However, if the bleeding heart libertarian says that the situation is per se impossible, then he must offer an explanation for why it is per se impossible. One explanation could be that it is prima facie impossible for humans to flourish without freedom. But such an appeal is not utilitarian. It is, instead, an appeal to human nature as such, independent from an aggregation of particular pleasures and pains, or it is a moral principle known intuitively apart from social utility.
Put another way, if Bentham is correct, then natural rights are nonsense on stilts. If J. S. Mill is correct, then rights are rules that are justified on utilitarian grounds. But here J. J. C. Smart’s “Extreme and Restricted Utilitarianism” comes into play: Ultimately, a consistent utilitarian must always be open to any rule being broken by the specific utilitarian concerns of the moment. If that’s the case, then even if—somehow—a bleeding heart libertarian can create a rule that justifies human freedom for human welfare, the rule—e.g., the First Amendment—must always be open to the general rule being broken in specific circumstances. But we most want protection for our freedoms against the state when there are strong reasons to deny us those freedoms.
But the threat is always there, and must be: Utilitarianism pursues, after all, a strategy of maximization. So the state can always appeal to the need to increase prosperity or decrease unemployment to pursue its social engineering. Free people can have an amount of prosperity with which they are comfortable, given the freedoms they have, even if they have less overall happiness than the city, county, or state desires for them. If utilitarianism is one’s justification for libertarianism, then the question is whether the state’s claims to social engineering are true. The question is not what it should be, that is, whether the state has a right to infringe on the private property of a free people. So, e.g., Kelo v. City of New London justifies taking for the purposes of improvement, that is, of increasing, or further maximizing, employment and city revenues through taxation. Libertarians are against Kelo, but why? Just because it is unworkable? If so, then there’s no principled objection to Kelo, just a pragmatic one.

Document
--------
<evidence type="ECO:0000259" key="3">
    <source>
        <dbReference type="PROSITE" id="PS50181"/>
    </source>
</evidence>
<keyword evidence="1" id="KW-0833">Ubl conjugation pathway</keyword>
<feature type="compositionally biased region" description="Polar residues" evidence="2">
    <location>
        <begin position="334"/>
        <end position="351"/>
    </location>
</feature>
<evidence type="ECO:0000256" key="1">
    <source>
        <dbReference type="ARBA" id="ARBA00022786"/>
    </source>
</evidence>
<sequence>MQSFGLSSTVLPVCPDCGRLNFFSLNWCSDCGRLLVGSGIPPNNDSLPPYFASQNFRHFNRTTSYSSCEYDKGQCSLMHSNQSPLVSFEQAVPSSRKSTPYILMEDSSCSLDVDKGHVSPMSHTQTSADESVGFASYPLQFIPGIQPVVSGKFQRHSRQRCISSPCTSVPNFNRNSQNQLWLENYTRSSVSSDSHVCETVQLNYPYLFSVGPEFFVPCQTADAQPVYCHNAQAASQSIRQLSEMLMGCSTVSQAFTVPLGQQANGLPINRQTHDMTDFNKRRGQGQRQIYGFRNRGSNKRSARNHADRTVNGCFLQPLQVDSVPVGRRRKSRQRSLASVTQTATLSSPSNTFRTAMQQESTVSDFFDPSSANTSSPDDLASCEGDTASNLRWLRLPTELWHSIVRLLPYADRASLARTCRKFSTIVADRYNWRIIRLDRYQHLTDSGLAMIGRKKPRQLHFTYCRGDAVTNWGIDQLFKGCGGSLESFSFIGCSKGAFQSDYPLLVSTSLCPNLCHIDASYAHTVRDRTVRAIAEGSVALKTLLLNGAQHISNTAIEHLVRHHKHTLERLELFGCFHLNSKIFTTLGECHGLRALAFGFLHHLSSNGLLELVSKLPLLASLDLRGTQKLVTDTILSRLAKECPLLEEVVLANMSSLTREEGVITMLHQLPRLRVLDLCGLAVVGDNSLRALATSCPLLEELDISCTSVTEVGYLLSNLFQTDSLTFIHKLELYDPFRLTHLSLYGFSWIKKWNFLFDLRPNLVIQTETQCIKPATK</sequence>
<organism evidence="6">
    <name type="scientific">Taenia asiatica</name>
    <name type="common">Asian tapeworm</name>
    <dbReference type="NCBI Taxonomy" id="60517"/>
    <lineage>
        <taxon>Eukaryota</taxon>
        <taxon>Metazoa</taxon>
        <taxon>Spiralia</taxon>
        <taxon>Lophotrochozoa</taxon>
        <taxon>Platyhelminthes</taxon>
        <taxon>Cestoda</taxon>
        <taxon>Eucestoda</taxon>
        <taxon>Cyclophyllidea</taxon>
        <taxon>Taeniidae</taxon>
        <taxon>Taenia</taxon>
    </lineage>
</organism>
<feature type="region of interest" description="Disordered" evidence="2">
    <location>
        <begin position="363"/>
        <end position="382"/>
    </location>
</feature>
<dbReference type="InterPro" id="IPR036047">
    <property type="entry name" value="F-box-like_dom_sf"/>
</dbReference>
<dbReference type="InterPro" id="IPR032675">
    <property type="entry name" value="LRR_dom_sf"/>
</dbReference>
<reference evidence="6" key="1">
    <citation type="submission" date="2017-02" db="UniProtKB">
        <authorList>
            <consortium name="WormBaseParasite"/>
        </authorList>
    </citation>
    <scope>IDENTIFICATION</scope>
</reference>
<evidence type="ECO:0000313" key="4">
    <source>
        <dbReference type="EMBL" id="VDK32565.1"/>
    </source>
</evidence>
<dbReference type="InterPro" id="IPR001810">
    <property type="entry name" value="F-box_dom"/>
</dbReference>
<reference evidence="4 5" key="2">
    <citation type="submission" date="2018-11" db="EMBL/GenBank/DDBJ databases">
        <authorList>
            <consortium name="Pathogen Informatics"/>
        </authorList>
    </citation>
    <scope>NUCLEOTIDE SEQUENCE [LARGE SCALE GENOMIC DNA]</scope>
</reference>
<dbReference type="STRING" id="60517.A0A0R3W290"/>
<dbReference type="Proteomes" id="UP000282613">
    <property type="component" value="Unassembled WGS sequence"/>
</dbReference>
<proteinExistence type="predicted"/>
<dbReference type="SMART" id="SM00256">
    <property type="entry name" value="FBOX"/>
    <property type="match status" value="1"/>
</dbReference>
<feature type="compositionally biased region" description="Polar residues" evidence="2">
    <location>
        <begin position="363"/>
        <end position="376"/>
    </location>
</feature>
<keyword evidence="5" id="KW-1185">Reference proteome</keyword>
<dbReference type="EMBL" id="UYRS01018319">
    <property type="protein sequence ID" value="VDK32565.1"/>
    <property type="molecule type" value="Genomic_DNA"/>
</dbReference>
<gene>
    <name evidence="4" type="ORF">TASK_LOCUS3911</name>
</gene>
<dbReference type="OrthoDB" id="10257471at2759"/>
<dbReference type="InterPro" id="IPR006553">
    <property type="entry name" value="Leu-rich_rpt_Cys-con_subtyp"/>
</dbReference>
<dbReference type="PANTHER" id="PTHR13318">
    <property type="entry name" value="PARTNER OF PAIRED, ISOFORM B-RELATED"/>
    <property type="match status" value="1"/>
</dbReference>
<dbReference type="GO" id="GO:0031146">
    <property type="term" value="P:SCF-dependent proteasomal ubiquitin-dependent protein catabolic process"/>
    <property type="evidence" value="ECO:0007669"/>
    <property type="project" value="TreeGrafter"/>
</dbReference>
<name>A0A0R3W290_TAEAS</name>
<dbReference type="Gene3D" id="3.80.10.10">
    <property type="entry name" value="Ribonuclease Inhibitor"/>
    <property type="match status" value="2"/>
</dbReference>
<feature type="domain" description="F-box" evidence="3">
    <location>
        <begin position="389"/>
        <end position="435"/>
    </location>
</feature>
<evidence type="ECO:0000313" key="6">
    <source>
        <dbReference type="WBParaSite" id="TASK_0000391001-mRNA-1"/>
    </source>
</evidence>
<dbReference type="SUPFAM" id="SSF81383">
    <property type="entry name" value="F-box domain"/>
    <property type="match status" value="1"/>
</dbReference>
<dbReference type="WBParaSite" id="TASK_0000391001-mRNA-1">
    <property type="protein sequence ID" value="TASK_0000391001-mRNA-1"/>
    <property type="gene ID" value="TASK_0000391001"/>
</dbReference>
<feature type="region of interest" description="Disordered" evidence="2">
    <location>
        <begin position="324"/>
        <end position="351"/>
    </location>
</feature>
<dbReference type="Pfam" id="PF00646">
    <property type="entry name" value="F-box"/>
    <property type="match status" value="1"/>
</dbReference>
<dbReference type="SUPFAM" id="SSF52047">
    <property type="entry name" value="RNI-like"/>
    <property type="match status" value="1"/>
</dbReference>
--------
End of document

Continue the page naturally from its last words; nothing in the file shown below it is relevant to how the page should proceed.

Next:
Finally, if utilitarianism includes a broader concern than human welfare—which it does for many, most famously for Peter Singer—then state sponsored activities that are justified by environmental concerns will trump concerns for human freedoms. Tax the humans and bulldoze houses to keep the spotted owl alive!
Or, as Thomas Friedman says, become China for a day, to help the environment:
One-party autocracy certainly has its drawbacks. But when it is led by a reasonably enlightened group of people, as China is today, it can also have great advantages. That one party can just impose the politically difficult but critically important policies needed to move a society forward in the 21st century. It is not an accident that China is committed to overtaking us in electric cars, solar power, energy efficiency, batteries, nuclear power and wind power. China’s leaders understand that in a world of exploding populations and rising emerging-market middle classes, demand for clean power and energy efficiency is going to soar.